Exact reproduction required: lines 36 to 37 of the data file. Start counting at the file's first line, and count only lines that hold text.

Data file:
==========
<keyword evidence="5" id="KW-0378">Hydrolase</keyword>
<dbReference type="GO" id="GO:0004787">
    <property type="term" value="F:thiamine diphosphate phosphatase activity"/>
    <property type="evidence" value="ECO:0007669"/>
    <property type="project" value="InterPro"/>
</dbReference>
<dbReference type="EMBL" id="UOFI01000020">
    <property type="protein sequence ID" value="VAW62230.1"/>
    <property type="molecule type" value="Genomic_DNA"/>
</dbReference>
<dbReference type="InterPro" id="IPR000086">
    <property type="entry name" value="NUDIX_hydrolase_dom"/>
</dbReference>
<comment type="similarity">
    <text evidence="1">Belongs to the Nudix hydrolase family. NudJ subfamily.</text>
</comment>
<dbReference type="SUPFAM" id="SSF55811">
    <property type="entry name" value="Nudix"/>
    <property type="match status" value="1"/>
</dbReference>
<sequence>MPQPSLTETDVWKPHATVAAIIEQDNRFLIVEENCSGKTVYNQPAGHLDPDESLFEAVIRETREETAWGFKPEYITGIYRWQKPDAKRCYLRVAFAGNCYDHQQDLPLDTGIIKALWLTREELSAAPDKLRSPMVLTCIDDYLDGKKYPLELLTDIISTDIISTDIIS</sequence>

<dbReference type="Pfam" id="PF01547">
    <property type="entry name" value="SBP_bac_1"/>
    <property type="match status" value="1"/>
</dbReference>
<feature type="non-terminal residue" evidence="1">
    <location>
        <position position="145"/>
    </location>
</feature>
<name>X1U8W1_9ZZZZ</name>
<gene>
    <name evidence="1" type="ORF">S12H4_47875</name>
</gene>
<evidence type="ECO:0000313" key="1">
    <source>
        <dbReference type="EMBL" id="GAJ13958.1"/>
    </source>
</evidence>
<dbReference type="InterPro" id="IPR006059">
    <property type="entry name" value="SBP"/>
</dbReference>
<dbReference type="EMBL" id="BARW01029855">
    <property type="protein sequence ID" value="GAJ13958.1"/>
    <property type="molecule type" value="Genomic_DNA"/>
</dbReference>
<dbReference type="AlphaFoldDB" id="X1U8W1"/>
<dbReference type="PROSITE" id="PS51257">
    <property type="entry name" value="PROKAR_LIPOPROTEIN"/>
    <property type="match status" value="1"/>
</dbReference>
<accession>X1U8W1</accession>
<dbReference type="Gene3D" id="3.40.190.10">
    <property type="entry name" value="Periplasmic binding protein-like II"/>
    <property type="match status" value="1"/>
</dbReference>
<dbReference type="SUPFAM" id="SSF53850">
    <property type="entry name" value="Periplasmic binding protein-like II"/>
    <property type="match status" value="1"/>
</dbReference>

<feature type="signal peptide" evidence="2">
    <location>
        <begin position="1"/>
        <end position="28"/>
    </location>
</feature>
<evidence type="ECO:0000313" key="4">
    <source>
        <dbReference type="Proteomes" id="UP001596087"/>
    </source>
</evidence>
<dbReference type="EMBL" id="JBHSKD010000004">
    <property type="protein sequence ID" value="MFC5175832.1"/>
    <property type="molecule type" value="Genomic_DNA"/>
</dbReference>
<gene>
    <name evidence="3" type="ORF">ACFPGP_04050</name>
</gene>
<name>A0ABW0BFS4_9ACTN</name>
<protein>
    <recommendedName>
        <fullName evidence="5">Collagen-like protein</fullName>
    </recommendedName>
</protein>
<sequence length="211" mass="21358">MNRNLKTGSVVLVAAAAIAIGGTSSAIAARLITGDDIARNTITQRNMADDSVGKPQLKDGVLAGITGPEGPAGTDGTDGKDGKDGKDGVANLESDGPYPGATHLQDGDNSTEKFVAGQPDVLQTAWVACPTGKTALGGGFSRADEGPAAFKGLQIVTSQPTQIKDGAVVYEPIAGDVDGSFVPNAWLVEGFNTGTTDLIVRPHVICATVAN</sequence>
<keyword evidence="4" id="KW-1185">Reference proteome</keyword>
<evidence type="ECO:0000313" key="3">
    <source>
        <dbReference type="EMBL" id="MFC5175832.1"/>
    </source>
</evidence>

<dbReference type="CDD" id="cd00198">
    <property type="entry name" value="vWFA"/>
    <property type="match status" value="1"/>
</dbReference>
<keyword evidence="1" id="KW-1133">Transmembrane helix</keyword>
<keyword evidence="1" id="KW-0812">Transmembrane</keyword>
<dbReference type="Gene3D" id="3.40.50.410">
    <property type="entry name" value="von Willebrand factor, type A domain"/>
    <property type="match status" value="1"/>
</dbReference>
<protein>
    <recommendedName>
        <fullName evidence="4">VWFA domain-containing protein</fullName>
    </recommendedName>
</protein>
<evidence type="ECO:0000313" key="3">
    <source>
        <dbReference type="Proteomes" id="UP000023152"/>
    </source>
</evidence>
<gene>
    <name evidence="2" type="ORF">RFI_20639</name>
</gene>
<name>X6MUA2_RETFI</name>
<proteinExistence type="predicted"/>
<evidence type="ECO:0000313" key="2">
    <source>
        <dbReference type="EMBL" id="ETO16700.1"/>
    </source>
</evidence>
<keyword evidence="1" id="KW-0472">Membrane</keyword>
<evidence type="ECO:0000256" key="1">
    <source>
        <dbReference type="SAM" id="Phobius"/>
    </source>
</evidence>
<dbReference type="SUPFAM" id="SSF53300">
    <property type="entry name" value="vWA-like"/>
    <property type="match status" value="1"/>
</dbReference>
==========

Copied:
    <source>
        <dbReference type="EMBL" id="GAJ13958.1"/>